Students taking this course will become familiar with problems of philosophy that meet the following criteria. First, studying them gives insight into questions about how to live and our place in the universe. Second, the written material is exceptionally good. Third, the materials and questions are representative of the discipline of philosophy. This last point means that this course serves as an introduction to the discipline of academic philosophy. The first two points mean that the course should be valuable even to those who will pursue other academic interests.
The course emphasizes arguments and writing. Students who successfully complete this course will learn how to construct arguments, how to interpret analytical writing, how to raise objections to arguments, and how to write extended analytical essays of their own.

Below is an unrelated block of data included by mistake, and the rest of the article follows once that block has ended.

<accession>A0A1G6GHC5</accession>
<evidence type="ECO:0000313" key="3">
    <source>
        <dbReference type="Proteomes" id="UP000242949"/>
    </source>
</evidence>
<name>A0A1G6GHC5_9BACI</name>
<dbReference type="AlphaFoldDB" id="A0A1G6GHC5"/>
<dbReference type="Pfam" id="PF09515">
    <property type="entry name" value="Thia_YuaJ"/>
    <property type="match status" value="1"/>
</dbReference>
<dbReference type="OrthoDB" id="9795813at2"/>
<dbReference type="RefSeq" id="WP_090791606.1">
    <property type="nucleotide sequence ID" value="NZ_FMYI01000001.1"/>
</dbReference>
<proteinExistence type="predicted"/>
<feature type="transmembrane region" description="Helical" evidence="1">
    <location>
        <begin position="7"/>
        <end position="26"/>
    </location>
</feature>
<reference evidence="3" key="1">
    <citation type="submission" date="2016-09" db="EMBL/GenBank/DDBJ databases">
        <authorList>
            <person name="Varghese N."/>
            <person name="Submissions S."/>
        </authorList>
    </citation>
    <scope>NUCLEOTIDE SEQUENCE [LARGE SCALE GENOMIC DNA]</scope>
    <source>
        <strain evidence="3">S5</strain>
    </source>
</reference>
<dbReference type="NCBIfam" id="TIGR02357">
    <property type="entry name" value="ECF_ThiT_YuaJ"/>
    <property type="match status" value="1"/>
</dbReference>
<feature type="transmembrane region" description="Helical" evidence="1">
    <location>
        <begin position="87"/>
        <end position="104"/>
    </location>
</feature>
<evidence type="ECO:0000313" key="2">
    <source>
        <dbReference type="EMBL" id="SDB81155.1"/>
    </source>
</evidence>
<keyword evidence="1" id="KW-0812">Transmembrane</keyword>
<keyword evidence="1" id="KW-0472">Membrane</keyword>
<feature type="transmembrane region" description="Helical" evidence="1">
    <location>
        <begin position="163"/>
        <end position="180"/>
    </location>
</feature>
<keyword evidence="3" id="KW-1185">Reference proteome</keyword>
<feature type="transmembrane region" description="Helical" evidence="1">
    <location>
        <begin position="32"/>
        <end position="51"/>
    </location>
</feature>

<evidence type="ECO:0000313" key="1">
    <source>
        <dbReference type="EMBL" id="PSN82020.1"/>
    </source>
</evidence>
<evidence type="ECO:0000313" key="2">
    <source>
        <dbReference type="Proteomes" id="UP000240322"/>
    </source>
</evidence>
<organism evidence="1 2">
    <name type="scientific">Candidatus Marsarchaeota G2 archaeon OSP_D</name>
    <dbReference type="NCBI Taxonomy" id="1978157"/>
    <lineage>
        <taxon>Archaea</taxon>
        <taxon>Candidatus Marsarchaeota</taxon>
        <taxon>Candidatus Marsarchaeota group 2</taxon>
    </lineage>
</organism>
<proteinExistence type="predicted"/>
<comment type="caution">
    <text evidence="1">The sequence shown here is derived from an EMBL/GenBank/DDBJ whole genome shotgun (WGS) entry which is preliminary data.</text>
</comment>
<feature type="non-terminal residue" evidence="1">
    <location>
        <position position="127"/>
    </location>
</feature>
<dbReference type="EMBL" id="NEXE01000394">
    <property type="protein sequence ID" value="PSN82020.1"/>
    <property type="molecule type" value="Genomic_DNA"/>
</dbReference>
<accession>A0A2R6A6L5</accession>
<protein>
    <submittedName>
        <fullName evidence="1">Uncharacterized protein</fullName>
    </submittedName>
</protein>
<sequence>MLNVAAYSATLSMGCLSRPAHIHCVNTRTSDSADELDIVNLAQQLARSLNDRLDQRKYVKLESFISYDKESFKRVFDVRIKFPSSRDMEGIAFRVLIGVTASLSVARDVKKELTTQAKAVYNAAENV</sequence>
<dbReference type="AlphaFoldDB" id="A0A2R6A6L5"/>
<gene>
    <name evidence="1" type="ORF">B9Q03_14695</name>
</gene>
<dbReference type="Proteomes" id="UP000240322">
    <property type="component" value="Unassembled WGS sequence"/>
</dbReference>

The syllabus (PDF) contains a schedule of topics for discussion, readings, and assignments. It also describes the standards for grades and other policies for the class.
Assignments will be posted here and on Sakai.
The assignments for this course include:
You may want to consult my advice on writing philosophy papers.
The best way for registered students to access the site is through Sakai. The Sakai site has links to everything you see here but it also has announcements and pdf files of the readings. When the term ends, the Sakai site will no longer be published but this site will still be here.
My office is Pearsons 207. My email address and office phone number are available from the Pomona College directory: select Faculty/Staff and enter my name.
My home page has links to websites for my other courses.